Future Music Copyright Issues

Most of us take music for granted and many of us use it in our work places. It is a good marketing tool. It attracts customers, relaxes staff and generally if used carefully, helps to define the style and ambience of our establishments.

But if you use music, be it on TV, radio, CD, tape or music played to callers over the telephone line, out side the private home, it is a performance ‘in public’.

It doesn’t matter whether it is a live presentation or recorded music, if you don’t have a licence you are breaking the law, and if you get caught the fines are huge.

The artist, the recording company and the publisher, owns the ‘copyright’ of an individual piece of music and they need to agree, for a fee, to allow you to use their music in public. Failure to reach an agreement will lead to legal action. Even when the artist dies, the material is still under copyright for a further 75 years and you will still be liable if you breach any part of the copyright law.

Basically you are breaking the law if, you play music in a public place, copy music off an original CD, tape, or off the internet, to play in a public place without a licence.

Using your favourite CD as background music on your home movies maybe OK as long as the video doesn’t leave your home. If it finds it way into a hall or a place were the public can go or ends up on some TV programme, you will be breaking the law, and could get caught.

So you need a licence for:

Music in your business

An event where music is used in a public place

Music on hold on your telephone system

For making, audio recordings of a song or other Musical works, advertising and importation of sound recordings

Pre-recorded production music for audio visual productions

Music for online applications

Music for educational purposes, theatre productions, eisteddfods, dance schools and print music.

Licences can be obtained through the Australian Performing Rights Association Ltd, APRA on (02) 9935 7900 or visit their web-site

Alternatively you can use AVP Copyright Free Music! weaver@pnc.com.au

Employer’s Workers Compensation

Obligations

In 1926 our NSW Parliament passed legislation to introduce a statutory scheme to compensate workers injured in the course of their employment, creating a liability on the part of employers’ to pay workers compensation. A major amendment to the Law was made in 1987 whereby the scheme was to be managed by the WorkCover Authority.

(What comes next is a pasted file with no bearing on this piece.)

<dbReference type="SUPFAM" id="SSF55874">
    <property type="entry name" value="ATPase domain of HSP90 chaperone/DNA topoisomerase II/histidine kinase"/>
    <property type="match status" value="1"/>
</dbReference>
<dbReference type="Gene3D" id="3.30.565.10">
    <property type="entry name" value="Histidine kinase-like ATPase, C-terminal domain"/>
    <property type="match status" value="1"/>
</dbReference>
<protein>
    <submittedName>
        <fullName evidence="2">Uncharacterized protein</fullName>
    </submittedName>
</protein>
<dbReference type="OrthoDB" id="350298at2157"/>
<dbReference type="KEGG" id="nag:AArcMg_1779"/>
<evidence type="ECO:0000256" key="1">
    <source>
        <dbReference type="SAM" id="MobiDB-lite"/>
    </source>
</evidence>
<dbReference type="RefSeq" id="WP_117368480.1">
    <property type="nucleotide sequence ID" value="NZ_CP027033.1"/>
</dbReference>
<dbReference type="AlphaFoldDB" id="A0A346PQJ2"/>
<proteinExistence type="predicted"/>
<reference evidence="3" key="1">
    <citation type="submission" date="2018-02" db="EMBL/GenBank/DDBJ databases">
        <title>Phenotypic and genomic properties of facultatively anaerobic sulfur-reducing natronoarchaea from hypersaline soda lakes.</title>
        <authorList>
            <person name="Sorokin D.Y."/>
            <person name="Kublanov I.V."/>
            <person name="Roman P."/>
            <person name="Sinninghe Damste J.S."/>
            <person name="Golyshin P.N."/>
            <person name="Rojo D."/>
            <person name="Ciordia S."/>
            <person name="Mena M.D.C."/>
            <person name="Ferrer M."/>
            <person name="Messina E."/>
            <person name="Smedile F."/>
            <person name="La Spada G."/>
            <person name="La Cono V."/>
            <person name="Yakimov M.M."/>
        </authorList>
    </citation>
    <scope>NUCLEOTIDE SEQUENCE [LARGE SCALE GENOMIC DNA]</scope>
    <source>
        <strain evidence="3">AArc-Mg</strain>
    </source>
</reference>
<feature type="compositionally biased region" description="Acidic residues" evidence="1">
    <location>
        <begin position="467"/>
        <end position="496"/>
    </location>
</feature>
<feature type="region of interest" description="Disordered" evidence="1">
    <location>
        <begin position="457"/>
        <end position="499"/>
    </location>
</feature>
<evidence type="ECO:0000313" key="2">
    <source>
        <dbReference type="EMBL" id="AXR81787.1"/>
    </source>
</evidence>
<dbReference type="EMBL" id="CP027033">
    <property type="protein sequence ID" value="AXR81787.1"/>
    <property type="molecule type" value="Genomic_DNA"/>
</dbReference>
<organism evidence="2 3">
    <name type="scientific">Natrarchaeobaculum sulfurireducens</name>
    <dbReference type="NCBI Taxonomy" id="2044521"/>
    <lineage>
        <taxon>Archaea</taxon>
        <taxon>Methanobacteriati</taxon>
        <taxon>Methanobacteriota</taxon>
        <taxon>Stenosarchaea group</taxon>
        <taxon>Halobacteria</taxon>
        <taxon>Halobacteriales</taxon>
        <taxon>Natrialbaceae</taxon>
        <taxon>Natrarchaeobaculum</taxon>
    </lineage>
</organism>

The scheme is compulsory for employers to take out insurance with heavy fines imposed if not undertaken.

Points to Note:

1. It is difficult at times to determine whether a person carrying out work is a worker within the meaning of the Legislation. Therefore care should be taken before entering into any contract for service with another person as that person could very well be deemed to be a worker and you would have an obligation to provide insurance for that person.

2. Benefits to injured workers can include a lump sum or weekly payments up until one year beyond the normal retirement age of that worker, with all reasonable treatment expenses paid for the remainder of their life.

3. Benefits extend to workers who are not only injured in the course of their employment but also on their way to and from work.

What to do when there is an injury!

1. You need to provide the worker with details of the Workers Compensation Insurer, the policy number and a claim form. Upon notification by the injured worker, the injury must be reported in a Register of Injuries kept by the employer. Fines and prosecution can be imposed if these are not complied with.

2. The employer must notify the Workers Compensation Insurer within 7 days of the injury. If you have any suspicion about the claim, you must notify the insurer at this time with all relevant information.

3. Do not make any payments to the worker until a decision has been made by the insurer as to any acceptance of liability. (Sickness benefits, leave entitlements etc can be paid in the interim and will be reimbursed).

4. If a worker is off for some time an Injury Management Plan. This means the employer providing suitable employment for a partially incapacitated worker. Failure to do so, the worker is deemed totally incapacitated resulting in additional payments to the injured worker.

5. An employer is only entitled to terminate a worker who is unfit for work due to his injuries if the worker has been absent from work for a period of 6 months. However, obligation of the claim does not stop if you terminate.

6. There is an obligation under the Workers Compensation Legislation to prominently display details of the Scheme.

What is Marketing?

Contrary to popular belief, marketing is not sales or advertising.

Marketing is aligning your business processes to produce maximum results. Before you can develop a marketing plan though, you must have already clearly defines ‘who is my business’ and ‘why am I in business’.